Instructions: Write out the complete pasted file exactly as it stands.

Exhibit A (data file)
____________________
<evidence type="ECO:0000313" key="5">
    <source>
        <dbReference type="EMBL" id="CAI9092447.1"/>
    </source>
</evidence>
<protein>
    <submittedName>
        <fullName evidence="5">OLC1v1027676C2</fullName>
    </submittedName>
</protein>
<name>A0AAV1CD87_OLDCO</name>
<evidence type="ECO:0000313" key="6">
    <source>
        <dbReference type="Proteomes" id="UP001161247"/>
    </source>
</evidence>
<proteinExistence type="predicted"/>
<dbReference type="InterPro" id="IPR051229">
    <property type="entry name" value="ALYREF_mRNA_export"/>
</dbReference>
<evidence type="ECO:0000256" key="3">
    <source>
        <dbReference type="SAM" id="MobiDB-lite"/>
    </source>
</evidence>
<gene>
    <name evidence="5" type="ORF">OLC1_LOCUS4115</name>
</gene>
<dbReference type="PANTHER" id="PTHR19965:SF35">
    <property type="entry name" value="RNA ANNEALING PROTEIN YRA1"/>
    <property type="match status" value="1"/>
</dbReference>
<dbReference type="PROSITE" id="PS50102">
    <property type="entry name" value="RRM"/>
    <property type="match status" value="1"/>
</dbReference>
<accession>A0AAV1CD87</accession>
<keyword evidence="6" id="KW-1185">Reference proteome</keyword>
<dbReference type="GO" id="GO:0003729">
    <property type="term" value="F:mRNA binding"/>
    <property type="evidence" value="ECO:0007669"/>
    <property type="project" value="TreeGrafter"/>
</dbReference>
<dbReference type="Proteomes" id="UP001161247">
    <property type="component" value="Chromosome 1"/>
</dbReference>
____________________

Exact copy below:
<evidence type="ECO:0000313" key="5">
    <source>
        <dbReference type="EMBL" id="CAI9092447.1"/>
    </source>
</evidence>
<protein>
    <submittedName>
        <fullName evidence="5">OLC1v1027676C2</fullName>
    </submittedName>
</protein>
<name>A0AAV1CD87_OLDCO</name>
<evidence type="ECO:0000313" key="6">
    <source>
        <dbReference type="Proteomes" id="UP001161247"/>
    </source>
</evidence>
<proteinExistence type="predicted"/>
<dbReference type="InterPro" id="IPR051229">
    <property type="entry name" value="ALYREF_mRNA_export"/>
</dbReference>
<evidence type="ECO:0000256" key="3">
    <source>
        <dbReference type="SAM" id="MobiDB-lite"/>
    </source>
</evidence>
<gene>
    <name evidence="5" type="ORF">OLC1_LOCUS4115</name>
</gene>
<dbReference type="PANTHER" id="PTHR19965:SF35">
    <property type="entry name" value="RNA ANNEALING PROTEIN YRA1"/>
    <property type="match status" value="1"/>
</dbReference>
<dbReference type="PROSITE" id="PS50102">
    <property type="entry name" value="RRM"/>
    <property type="match status" value="1"/>
</dbReference>
<accession>A0AAV1CD87</accession>
<keyword evidence="6" id="KW-1185">Reference proteome</keyword>
<dbReference type="GO" id="GO:0003729">
    <property type="term" value="F:mRNA binding"/>
    <property type="evidence" value="ECO:0007669"/>
    <property type="project" value="TreeGrafter"/>
</dbReference>
<dbReference type="Proteomes" id="UP001161247">
    <property type="component" value="Chromosome 1"/>
</dbReference>